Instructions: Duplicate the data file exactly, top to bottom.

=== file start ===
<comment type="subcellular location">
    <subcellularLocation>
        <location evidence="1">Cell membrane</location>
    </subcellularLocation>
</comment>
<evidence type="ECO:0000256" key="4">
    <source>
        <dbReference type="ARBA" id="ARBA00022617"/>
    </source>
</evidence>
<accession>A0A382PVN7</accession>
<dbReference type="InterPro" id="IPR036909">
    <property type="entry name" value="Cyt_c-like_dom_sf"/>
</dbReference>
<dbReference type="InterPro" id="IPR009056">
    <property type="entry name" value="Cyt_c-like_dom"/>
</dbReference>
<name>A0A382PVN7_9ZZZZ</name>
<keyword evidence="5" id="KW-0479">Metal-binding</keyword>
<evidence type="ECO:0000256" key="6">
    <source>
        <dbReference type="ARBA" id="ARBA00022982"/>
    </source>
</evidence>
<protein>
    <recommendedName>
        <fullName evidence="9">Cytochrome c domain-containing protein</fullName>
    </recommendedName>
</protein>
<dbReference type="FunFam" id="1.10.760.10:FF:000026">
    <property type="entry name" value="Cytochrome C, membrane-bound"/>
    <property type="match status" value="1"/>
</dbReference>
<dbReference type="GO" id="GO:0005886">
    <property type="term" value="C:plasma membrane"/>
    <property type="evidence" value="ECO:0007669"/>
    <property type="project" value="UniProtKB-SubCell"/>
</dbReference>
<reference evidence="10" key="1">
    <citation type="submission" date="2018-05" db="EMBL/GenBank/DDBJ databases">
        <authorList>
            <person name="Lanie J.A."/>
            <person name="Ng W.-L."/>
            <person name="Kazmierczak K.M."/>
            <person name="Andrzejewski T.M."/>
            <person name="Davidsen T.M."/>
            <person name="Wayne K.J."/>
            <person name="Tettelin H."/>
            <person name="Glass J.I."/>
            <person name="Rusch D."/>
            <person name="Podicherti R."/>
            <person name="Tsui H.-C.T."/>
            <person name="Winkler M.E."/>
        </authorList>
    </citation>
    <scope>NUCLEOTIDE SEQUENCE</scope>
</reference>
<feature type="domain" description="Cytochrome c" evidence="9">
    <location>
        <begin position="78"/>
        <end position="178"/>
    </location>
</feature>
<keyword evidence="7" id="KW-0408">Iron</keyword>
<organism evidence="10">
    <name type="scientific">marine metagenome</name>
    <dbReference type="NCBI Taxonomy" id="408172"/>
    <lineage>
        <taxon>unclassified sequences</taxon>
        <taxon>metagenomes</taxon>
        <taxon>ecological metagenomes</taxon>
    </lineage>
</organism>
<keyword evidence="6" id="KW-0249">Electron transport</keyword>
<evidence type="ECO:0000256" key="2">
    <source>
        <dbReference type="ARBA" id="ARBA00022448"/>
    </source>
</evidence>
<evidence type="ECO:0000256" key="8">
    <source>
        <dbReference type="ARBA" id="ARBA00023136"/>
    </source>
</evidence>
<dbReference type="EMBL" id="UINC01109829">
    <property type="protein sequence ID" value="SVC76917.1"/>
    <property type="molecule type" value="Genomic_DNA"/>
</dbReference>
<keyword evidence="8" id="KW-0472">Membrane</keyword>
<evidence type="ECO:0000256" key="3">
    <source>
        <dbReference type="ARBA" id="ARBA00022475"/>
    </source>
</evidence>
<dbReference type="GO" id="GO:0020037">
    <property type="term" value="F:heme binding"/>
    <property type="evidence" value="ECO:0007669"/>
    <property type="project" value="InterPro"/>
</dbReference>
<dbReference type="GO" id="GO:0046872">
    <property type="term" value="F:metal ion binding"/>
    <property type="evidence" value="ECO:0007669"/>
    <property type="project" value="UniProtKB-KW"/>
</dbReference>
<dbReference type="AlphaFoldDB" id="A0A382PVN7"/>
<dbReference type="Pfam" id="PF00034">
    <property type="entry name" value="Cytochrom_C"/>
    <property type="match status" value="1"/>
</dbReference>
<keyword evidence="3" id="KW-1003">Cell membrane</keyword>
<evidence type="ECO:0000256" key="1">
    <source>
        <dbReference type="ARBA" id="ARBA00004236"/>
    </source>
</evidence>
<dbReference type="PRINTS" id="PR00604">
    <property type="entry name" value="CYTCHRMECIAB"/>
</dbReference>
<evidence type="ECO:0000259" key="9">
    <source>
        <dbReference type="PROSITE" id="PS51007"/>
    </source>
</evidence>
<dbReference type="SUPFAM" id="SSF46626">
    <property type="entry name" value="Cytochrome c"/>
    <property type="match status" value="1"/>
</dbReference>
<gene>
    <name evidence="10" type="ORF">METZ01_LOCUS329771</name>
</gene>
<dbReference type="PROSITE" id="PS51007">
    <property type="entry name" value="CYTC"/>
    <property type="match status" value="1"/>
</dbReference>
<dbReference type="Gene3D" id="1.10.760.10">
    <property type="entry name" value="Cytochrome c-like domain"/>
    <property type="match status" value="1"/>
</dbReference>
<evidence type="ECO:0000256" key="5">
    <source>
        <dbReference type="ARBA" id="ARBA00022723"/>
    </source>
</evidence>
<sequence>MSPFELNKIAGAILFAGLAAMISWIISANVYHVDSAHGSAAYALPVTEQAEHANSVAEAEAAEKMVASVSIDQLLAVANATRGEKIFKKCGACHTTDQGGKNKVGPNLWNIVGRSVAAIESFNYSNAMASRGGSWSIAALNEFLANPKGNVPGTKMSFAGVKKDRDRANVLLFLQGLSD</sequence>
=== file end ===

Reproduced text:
<comment type="subcellular location">
    <subcellularLocation>
        <location evidence="1">Cell membrane</location>
    </subcellularLocation>
</comment>
<evidence type="ECO:0000256" key="4">
    <source>
        <dbReference type="ARBA" id="ARBA00022617"/>
    </source>
</evidence>
<accession>A0A382PVN7</accession>
<dbReference type="InterPro" id="IPR036909">
    <property type="entry name" value="Cyt_c-like_dom_sf"/>
</dbReference>
<dbReference type="InterPro" id="IPR009056">
    <property type="entry name" value="Cyt_c-like_dom"/>
</dbReference>
<name>A0A382PVN7_9ZZZZ</name>
<keyword evidence="5" id="KW-0479">Metal-binding</keyword>
<evidence type="ECO:0000256" key="6">
    <source>
        <dbReference type="ARBA" id="ARBA00022982"/>
    </source>
</evidence>
<protein>
    <recommendedName>
        <fullName evidence="9">Cytochrome c domain-containing protein</fullName>
    </recommendedName>
</protein>
<dbReference type="FunFam" id="1.10.760.10:FF:000026">
    <property type="entry name" value="Cytochrome C, membrane-bound"/>
    <property type="match status" value="1"/>
</dbReference>
<dbReference type="GO" id="GO:0005886">
    <property type="term" value="C:plasma membrane"/>
    <property type="evidence" value="ECO:0007669"/>
    <property type="project" value="UniProtKB-SubCell"/>
</dbReference>
<reference evidence="10" key="1">
    <citation type="submission" date="2018-05" db="EMBL/GenBank/DDBJ databases">
        <authorList>
            <person name="Lanie J.A."/>
            <person name="Ng W.-L."/>
            <person name="Kazmierczak K.M."/>
            <person name="Andrzejewski T.M."/>
            <person name="Davidsen T.M."/>
            <person name="Wayne K.J."/>
            <person name="Tettelin H."/>
            <person name="Glass J.I."/>
            <person name="Rusch D."/>
            <person name="Podicherti R."/>
            <person name="Tsui H.-C.T."/>
            <person name="Winkler M.E."/>
        </authorList>
    </citation>
    <scope>NUCLEOTIDE SEQUENCE</scope>
</reference>
<feature type="domain" description="Cytochrome c" evidence="9">
    <location>
        <begin position="78"/>
        <end position="178"/>
    </location>
</feature>
<keyword evidence="7" id="KW-0408">Iron</keyword>
<organism evidence="10">
    <name type="scientific">marine metagenome</name>
    <dbReference type="NCBI Taxonomy" id="408172"/>
    <lineage>
        <taxon>unclassified sequences</taxon>
        <taxon>metagenomes</taxon>
        <taxon>ecological metagenomes</taxon>
    </lineage>
</organism>
<keyword evidence="6" id="KW-0249">Electron transport</keyword>
<evidence type="ECO:0000256" key="2">
    <source>
        <dbReference type="ARBA" id="ARBA00022448"/>
    </source>
</evidence>
<evidence type="ECO:0000256" key="8">
    <source>
        <dbReference type="ARBA" id="ARBA00023136"/>
    </source>
</evidence>
<dbReference type="EMBL" id="UINC01109829">
    <property type="protein sequence ID" value="SVC76917.1"/>
    <property type="molecule type" value="Genomic_DNA"/>
</dbReference>
<keyword evidence="8" id="KW-0472">Membrane</keyword>
<evidence type="ECO:0000256" key="3">
    <source>
        <dbReference type="ARBA" id="ARBA00022475"/>
    </source>
</evidence>
<dbReference type="GO" id="GO:0020037">
    <property type="term" value="F:heme binding"/>
    <property type="evidence" value="ECO:0007669"/>
    <property type="project" value="InterPro"/>
</dbReference>
<dbReference type="GO" id="GO:0046872">
    <property type="term" value="F:metal ion binding"/>
    <property type="evidence" value="ECO:0007669"/>
    <property type="project" value="UniProtKB-KW"/>
</dbReference>
<dbReference type="AlphaFoldDB" id="A0A382PVN7"/>
<dbReference type="Pfam" id="PF00034">
    <property type="entry name" value="Cytochrom_C"/>
    <property type="match status" value="1"/>
</dbReference>
<keyword evidence="3" id="KW-1003">Cell membrane</keyword>
<evidence type="ECO:0000256" key="1">
    <source>
        <dbReference type="ARBA" id="ARBA00004236"/>
    </source>
</evidence>
<dbReference type="PRINTS" id="PR00604">
    <property type="entry name" value="CYTCHRMECIAB"/>
</dbReference>
<evidence type="ECO:0000259" key="9">
    <source>
        <dbReference type="PROSITE" id="PS51007"/>
    </source>
</evidence>
<dbReference type="SUPFAM" id="SSF46626">
    <property type="entry name" value="Cytochrome c"/>
    <property type="match status" value="1"/>
</dbReference>
<gene>
    <name evidence="10" type="ORF">METZ01_LOCUS329771</name>
</gene>
<dbReference type="PROSITE" id="PS51007">
    <property type="entry name" value="CYTC"/>
    <property type="match status" value="1"/>
</dbReference>
<dbReference type="Gene3D" id="1.10.760.10">
    <property type="entry name" value="Cytochrome c-like domain"/>
    <property type="match status" value="1"/>
</dbReference>
<evidence type="ECO:0000256" key="5">
    <source>
        <dbReference type="ARBA" id="ARBA00022723"/>
    </source>
</evidence>
<sequence>MSPFELNKIAGAILFAGLAAMISWIISANVYHVDSAHGSAAYALPVTEQAEHANSVAEAEAAEKMVASVSIDQLLAVANATRGEKIFKKCGACHTTDQGGKNKVGPNLWNIVGRSVAAIESFNYSNAMASRGGSWSIAALNEFLANPKGNVPGTKMSFAGVKKDRDRANVLLFLQGLSD</sequence>